*** This review may contain spoilers ***
Reginald Hudlin’s “The Great White Hype” is a satire about what’s wrong in boxing. The sport has had its share of bad luck, as it seems to attract a criminal element to what should be a competition between two men in the ring. The film starts with a promise to make justice to the material that Ron Shelton, one of the best writers/directors that has done his share about sports, co-wrote, but it feels as though something is missing, especially the anti-climactic conclusion.
The best thing in the film is Samuel L. Jackson, an immensely talented actor who feels right at home portraying these low lives that only he can give them life and even make them likable. We wouldn’t miss a movie in which this actor play because he always delivers, as is the case with his cunning character, the Reverend Fred Sultan. He is a boxing promoter who likes to cheat on his boxers, which is what he does to the actual champion, James, the Grim Reaper, Roper. Instead of paying him the money he owes him, he buys him another Rolls Royce.
Reverend Sultan comes up with a great idea for his protégé Roper. He has heard the way the champ was defeated in his early years by Terry Conklin, a man that now has a career as a singer. Promising Terry a lot of money if he agrees, Sultan cons him into fighting Roper again and he creates a hype around the fight, the main attraction being, a black boxer, who is a champion, fighting an unknown white man. The racial implications play into the minds of the fans.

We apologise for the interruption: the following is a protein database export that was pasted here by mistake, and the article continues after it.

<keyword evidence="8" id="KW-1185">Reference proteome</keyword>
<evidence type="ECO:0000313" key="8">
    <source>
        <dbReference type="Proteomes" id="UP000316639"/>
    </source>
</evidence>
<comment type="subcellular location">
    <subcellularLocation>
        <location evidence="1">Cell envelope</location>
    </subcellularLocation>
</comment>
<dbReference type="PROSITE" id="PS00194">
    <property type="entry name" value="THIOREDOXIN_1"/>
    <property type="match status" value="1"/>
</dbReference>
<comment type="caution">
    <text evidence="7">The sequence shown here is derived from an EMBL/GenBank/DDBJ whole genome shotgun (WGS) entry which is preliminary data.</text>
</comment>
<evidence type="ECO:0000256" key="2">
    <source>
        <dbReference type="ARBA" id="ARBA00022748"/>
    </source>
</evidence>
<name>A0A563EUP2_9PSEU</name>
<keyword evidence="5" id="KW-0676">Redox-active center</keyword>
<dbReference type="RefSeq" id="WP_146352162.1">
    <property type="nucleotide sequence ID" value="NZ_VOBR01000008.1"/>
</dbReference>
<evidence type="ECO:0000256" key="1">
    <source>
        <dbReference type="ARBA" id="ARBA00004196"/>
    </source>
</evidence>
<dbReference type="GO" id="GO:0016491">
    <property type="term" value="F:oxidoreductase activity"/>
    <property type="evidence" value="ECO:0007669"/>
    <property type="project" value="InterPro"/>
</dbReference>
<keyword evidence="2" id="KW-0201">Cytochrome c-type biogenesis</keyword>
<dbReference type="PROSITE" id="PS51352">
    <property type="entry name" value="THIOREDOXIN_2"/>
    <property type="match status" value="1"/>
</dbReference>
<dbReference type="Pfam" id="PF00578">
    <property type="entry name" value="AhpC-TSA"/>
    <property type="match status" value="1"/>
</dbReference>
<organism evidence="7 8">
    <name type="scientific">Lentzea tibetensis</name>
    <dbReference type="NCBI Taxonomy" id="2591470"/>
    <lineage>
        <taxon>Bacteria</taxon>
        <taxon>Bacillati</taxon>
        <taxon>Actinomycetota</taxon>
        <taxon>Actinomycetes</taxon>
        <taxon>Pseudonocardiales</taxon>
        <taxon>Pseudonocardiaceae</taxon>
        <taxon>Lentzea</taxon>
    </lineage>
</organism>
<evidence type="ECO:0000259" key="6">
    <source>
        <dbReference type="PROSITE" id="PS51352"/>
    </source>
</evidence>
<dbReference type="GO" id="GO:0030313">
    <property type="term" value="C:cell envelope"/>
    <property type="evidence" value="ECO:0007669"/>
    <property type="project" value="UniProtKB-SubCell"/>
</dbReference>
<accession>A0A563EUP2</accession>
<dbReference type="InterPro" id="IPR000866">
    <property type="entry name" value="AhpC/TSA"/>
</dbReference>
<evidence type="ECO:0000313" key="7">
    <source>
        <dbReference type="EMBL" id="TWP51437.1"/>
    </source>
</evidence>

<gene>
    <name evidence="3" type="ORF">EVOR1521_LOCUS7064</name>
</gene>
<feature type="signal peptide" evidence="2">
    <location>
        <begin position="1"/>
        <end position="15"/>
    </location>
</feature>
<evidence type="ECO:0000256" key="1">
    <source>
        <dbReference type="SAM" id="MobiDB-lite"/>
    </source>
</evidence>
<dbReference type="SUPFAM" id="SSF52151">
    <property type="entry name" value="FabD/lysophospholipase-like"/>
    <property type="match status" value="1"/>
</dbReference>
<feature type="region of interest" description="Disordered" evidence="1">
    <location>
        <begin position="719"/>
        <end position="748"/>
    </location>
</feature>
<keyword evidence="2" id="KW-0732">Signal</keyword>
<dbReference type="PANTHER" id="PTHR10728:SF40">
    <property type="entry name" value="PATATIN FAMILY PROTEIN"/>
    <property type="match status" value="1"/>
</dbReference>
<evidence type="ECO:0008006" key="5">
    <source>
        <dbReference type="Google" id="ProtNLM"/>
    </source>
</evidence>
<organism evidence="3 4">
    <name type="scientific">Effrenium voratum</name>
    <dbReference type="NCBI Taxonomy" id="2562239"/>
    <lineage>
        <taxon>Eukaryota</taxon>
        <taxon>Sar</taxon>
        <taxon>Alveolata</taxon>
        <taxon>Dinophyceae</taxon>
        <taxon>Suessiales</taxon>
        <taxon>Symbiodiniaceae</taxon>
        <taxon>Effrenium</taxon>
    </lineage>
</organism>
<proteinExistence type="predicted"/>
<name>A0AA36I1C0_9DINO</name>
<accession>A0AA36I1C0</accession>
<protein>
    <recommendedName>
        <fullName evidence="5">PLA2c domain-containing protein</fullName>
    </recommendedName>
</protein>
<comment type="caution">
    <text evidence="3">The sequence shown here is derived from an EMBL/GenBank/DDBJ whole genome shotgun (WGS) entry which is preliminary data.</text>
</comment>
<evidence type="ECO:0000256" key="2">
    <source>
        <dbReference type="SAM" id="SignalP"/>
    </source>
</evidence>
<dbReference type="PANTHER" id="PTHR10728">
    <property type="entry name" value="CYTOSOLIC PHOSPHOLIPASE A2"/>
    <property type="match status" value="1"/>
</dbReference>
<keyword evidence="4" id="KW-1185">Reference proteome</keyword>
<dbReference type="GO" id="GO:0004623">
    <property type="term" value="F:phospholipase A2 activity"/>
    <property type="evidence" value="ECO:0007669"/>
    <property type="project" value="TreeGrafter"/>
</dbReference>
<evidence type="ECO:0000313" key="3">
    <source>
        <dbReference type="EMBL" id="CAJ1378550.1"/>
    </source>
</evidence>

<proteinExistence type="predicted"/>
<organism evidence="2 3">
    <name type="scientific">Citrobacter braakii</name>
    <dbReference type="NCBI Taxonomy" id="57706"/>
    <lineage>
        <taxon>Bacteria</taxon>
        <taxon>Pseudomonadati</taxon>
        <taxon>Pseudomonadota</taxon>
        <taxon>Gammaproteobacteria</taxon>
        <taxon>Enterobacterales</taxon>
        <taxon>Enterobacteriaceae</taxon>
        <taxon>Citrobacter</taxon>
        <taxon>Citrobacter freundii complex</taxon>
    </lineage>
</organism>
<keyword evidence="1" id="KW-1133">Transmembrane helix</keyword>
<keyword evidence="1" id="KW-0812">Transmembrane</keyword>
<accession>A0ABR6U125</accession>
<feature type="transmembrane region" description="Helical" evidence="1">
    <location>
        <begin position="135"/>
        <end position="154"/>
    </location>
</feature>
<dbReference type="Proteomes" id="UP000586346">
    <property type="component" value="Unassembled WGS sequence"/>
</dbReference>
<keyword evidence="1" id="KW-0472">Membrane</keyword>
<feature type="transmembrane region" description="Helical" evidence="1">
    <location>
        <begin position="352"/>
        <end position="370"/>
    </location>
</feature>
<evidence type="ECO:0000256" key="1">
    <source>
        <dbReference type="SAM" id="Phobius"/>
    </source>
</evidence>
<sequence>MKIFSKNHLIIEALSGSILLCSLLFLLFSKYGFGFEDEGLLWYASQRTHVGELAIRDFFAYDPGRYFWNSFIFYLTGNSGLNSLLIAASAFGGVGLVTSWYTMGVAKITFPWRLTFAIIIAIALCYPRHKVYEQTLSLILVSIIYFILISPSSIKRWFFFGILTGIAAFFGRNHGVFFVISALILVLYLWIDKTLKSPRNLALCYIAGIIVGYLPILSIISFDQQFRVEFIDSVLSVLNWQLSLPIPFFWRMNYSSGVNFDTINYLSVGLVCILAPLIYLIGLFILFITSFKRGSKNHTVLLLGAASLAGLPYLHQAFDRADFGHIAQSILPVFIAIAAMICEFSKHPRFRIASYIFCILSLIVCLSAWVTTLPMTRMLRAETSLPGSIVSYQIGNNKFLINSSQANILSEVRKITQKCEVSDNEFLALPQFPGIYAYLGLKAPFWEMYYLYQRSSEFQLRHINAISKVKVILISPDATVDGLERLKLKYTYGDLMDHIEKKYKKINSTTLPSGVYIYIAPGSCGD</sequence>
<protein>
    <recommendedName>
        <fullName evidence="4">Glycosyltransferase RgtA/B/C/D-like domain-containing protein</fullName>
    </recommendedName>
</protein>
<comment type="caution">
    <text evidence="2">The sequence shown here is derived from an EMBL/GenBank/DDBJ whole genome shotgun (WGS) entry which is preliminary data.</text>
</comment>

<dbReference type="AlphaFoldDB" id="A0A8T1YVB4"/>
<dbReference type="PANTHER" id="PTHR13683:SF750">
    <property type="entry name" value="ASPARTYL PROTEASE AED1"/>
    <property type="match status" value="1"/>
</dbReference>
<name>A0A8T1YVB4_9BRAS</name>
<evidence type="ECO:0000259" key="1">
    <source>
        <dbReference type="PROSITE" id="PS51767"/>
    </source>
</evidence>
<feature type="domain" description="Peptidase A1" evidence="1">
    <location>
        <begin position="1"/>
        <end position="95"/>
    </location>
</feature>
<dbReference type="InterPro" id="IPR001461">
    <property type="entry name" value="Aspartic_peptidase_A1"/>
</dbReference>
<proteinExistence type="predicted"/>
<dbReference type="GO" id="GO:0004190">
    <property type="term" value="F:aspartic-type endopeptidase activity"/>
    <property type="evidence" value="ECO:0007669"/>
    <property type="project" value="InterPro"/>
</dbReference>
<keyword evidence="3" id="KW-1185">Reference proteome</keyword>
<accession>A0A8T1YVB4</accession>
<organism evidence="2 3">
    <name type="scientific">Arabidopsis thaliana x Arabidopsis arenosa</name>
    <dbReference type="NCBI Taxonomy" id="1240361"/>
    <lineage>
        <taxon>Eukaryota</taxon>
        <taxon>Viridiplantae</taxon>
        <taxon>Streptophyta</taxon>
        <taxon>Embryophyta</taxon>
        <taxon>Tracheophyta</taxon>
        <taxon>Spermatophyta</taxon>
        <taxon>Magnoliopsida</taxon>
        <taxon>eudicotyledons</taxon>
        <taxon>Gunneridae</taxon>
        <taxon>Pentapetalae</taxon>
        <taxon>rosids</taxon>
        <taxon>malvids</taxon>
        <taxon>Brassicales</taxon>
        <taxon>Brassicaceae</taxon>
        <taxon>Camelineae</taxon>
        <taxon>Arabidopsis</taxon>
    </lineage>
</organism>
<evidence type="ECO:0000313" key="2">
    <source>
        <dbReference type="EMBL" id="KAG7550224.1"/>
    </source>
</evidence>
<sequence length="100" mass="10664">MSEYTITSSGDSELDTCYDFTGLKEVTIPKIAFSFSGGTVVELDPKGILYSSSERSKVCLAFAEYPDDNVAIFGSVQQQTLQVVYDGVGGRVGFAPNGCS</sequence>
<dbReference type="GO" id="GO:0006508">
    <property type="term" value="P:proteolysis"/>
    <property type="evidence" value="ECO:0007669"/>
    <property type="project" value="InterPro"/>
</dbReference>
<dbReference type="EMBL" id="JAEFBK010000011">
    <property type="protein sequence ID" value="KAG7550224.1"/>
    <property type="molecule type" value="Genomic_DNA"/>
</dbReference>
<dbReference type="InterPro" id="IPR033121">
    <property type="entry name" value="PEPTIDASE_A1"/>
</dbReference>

Everything leading up to the match plays well. The only problem is the figure of Mitchell Kane, a sports commentator, who has been critical of the sleazy Reverend. Sultan takes care of that bringing him on board his team. On the other hand, loyal Sol, who has been with the Reverend for a while, gets fired.
Damon Wayans has some good opportunities to show what a talented actor he really is. He knows he can defeat Terry Conklin. In the process of waiting for the fight he begins eating and puts on weight. Others in the film are, Jamie Foxx, who has a small, but effective role as the manager of another black boxer who wants to fight Roper. Peter Berg is clearly out of his league in the film as Terry Conklin a man who wants to eradicate the homelessness in America with the ten million dollars he has been promised. Jeff Goldblum, a good actor, is not convincing as Mitchell Kane. The beautiful Salli Richardson appears as Bambi, an intelligent young woman who clearly understands what’s going on.